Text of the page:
Last Saturday the Antiplanner participated in a conference about the Columbia River Crossing, a government-planning effort aimed at replacing a bridge that doesn’t need to be replaced so Portland can sneak its light-rail system (and associated land-use planning) into Vancouver, Washington. One of the more fascinating presentations at the conference came from Tiffany Couch, a forensic accountant who has been studying the budget of the planning team called the Columbia River Crossing.
It is public knowledge that this team has already spent $130 million doing nothing but pushing paper around. Since the bridge itself could be built for less than a billion dollars, that’s a healthy share of the cost. Of course, the planners’ goal is to spend well over $3 billion on the bridge, which would include money for light rail and other bells and whistles that are probably just as unnecessary.
What the public didn’t know, until Ms. Couch’s presentation (4 MB PPTX file), was that almost all of this $130 million was paid to one consulting firm. In 2005, Couch revealed, ODOT and WSDOT issued a “notice to consultants” that they wanted to hire someone to write the environmental impact statement for the project (page 17 of Couch’s presentation). “The project team anticipates the total cost of the environmental phase to be in excess of $20 million.” It asked consultants to submit and proposal with a list of their qualifications.
It isn’t clear how many consultants responded to this notice, but only one, a Portland company called David Evans and Associates (DEA), was considered “qualified” and so it got the contract. Curiously, DEA’s bid did not say how much it expected the project to cost, but the initial contract was for $50 million (page 18).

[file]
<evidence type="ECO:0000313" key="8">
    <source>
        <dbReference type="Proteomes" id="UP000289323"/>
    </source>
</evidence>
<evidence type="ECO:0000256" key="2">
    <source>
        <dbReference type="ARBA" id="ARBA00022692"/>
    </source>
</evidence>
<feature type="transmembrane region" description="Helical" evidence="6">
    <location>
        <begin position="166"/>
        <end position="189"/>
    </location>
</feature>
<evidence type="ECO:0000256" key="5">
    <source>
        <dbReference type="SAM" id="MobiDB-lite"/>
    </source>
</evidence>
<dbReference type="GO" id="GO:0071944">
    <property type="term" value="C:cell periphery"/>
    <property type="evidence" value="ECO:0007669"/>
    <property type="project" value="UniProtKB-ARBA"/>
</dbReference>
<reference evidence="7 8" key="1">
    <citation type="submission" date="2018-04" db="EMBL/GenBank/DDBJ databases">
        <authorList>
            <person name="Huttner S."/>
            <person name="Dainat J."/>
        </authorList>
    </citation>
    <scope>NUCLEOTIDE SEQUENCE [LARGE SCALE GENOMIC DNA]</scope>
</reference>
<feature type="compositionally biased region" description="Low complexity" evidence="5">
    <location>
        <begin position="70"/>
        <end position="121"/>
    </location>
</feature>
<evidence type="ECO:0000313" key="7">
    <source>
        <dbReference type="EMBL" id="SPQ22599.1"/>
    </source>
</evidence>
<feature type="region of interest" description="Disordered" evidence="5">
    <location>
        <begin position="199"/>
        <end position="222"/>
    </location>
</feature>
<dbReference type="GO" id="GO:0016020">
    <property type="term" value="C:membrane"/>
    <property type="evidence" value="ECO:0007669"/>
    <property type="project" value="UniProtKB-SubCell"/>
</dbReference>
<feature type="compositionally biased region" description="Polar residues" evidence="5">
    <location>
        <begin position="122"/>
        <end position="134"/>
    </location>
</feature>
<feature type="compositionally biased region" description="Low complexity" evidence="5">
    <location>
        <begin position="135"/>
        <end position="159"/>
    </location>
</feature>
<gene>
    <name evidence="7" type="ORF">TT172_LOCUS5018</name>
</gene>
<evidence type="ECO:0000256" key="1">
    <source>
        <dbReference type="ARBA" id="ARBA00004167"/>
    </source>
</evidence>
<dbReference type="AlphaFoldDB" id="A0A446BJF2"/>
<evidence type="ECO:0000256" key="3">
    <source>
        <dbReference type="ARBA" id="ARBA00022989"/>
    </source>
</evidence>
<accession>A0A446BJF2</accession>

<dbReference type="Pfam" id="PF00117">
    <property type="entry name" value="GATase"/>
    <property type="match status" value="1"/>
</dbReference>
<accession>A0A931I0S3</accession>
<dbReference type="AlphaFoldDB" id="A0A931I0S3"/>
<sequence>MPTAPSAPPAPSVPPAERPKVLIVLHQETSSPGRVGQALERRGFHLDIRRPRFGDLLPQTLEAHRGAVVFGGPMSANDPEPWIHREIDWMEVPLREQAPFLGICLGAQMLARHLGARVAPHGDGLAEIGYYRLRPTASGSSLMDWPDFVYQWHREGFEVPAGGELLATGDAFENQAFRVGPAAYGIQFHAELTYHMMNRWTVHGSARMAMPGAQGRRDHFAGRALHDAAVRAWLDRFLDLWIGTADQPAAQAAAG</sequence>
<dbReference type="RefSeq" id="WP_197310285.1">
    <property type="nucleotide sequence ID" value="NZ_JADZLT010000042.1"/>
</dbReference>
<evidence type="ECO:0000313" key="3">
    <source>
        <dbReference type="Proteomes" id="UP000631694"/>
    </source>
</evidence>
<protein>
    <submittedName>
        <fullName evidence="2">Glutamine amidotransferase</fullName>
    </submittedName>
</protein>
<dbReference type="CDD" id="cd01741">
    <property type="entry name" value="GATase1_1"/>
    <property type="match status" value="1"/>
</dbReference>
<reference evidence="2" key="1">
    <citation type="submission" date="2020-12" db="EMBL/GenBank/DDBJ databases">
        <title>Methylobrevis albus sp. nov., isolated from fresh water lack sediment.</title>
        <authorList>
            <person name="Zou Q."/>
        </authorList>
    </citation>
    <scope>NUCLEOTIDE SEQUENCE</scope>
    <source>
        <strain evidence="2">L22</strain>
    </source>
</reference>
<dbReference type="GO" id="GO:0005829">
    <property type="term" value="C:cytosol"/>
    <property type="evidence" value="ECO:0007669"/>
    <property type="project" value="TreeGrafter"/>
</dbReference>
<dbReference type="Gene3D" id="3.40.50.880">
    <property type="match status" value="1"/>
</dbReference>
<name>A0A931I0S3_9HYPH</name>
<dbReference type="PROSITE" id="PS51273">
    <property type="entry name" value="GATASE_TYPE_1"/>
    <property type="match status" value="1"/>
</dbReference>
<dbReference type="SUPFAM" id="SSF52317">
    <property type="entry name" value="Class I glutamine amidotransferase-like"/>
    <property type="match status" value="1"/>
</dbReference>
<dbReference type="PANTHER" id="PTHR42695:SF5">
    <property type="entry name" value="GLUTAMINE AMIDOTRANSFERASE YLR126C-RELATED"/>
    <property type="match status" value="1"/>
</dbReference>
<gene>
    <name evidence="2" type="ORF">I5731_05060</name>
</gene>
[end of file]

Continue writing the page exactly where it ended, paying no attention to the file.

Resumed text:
Three years later, the states modified the contract, adding $45 million to the amount that would be paid to DEA (p. 21). Curiously, the change in the contract specifically said that DEA would not do anything more than it was originally expected to do (p. 22). All of the “proposed services” were “within the scope of the original contract,” state WSDOT, but “we needed the additional dollar amount to continue working on the project” (p. 23).
Three years later, in 2011, another modification was made adding $10 million more to the contract (p.24). So when the original notice said the cost would be “in excess of $20 million,” it meant $90 million–and counting–more than $20 million.
So we have what amounts to a one-bid contract whose original bid did not specify a cost and whose cost so far has more than doubled from the original contract even though the amount of work to be done hasn’t changed. If being a government contractor is so lucrative, it is a wonder that no one else submitted a qualified bid.
This raises all sorts of questions and speculations. Was the bidding process rigged so that only one firm would qualify? According to Couch, DEA makes major contributions to all sorts of political campaigns. Is it possible that making such contributions is an unspoken part of the contract? Or does DEA make those contributions because it has an incentive to promote the project because it is likely to get a large share of contract for engineering the actual bridge?
This whole EIS process has become a giant scam that spends lots of transportation dollars without improving transportation–and often the end result is extremely waste projects. Interestingly, both Democrats and Republicans have proposed various ways of streamlining the planning process so it costs less and takes less time. The Antiplanner supports such streamlining but insists that it also should be accompanied by fiscal incentives designed to insure that any fund projects are truly cost effective.